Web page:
20 Tips to Waste Less Food

Photo by Adam Scheuermann

My first attempt at reusing leftovers was in college. I made “grain casserole” using all the leftovers I could find: rice a roni, pasta, rice, and stovetop stuffing. Some things shouldn’t be saved.

Doug’s granny was gifted at making the most of leftovers. When she was young she worked picking cotton. Since she was a hard worker she made as much as the men: a silver dime a day. Most of that money was used to buy beans and cornmeal for the family, and nothing was wasted. Whatever was for Sunday lunch ended up in Monday’s stew, and it always tasted good.

Saving food has become somewhat of a lost art due to abundance and convenience, but it’s essential to save money on groceries. Here are twenty tips to make the most of your food and minimize food waste.

Use the Freezer

1. When you cook a meal that’s big enough to have leftovers, go ahead and freeze them right away. The food will taste better, and you won’t have to eat the same thing three nights in a row.

2. When you freeze sauces or soups in plastic freezer bags, squeeze out as much air as possible before sealing the bag. Stack them flat so they won’t take up much space in your freezer.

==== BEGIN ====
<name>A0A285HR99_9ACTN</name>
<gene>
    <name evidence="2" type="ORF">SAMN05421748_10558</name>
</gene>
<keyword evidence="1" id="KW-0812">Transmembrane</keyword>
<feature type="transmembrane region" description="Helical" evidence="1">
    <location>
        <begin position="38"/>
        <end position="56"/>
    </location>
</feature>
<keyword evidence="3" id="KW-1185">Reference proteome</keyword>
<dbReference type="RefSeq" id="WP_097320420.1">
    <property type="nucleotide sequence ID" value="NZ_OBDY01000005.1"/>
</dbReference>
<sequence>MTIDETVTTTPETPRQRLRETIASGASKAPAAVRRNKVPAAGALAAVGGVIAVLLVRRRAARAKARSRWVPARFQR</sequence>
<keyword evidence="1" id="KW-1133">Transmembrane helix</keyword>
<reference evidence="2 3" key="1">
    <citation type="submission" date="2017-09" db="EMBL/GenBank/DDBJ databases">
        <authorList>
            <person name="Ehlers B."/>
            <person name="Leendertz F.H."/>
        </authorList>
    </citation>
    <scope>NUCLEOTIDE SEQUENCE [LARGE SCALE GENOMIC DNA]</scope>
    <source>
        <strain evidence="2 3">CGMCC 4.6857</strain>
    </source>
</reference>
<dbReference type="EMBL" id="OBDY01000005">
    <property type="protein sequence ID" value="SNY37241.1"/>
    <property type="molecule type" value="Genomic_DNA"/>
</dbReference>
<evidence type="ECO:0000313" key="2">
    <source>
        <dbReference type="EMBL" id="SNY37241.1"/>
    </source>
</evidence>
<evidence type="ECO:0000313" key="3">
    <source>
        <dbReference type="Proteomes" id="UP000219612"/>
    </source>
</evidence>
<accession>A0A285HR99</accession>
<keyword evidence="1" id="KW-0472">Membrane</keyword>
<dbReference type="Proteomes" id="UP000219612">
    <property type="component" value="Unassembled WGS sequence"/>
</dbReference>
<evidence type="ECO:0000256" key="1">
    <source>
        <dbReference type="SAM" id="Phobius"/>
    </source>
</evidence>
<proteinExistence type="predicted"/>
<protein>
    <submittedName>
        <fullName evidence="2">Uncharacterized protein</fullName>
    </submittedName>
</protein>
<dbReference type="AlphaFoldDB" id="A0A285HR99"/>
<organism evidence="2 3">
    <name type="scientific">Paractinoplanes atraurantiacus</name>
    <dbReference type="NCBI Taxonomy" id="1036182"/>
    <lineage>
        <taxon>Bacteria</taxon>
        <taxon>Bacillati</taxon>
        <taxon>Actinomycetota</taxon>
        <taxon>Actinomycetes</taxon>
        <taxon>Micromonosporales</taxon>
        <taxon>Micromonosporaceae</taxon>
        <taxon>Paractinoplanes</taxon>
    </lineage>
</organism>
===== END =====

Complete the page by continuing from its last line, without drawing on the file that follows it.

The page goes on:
3. Preserve an abundance of lemons and limes by squeezing the juice into ice cube trays and saving the frozen juice for later.

4. Fruits like grapes, bananas, and strawberries can be frozen. Spread out berries on a cookie sheet to freeze so they won’t be stuck together, before you wrap them up.

5. Leftover wine can be frozen in ice cube trays, and then later added to simmering meat dishes or spaghetti sauce.

Make the Most of Older Food

6. What do you do with old bread? Cut the bread into squares and toast on low heat to make croutons. Toast and then crumble bread in a food processor to make bread crumbs. Make french toast or stuffing.

7. Fried rice is better when made with day old rice instead of fresh-cooked rice.

8. Brown bananas taste sweet in smoothies and banana bread.

9. Old vegetables can be added into stews or stocks.

10. Tomatoes can be pureed into tomato sauce or salsa.

Save the Smaller Things

11. A small portion of leftovers might not be enough for a meal, but it could make a good snack. Check the fridge for small servings before pulling out a bag of chips.

12. Leftover roasted chicken can be added to a stock.

13. Rinds of hard cheeses such as parmesan can be frozen and later added to soups for richer flavor.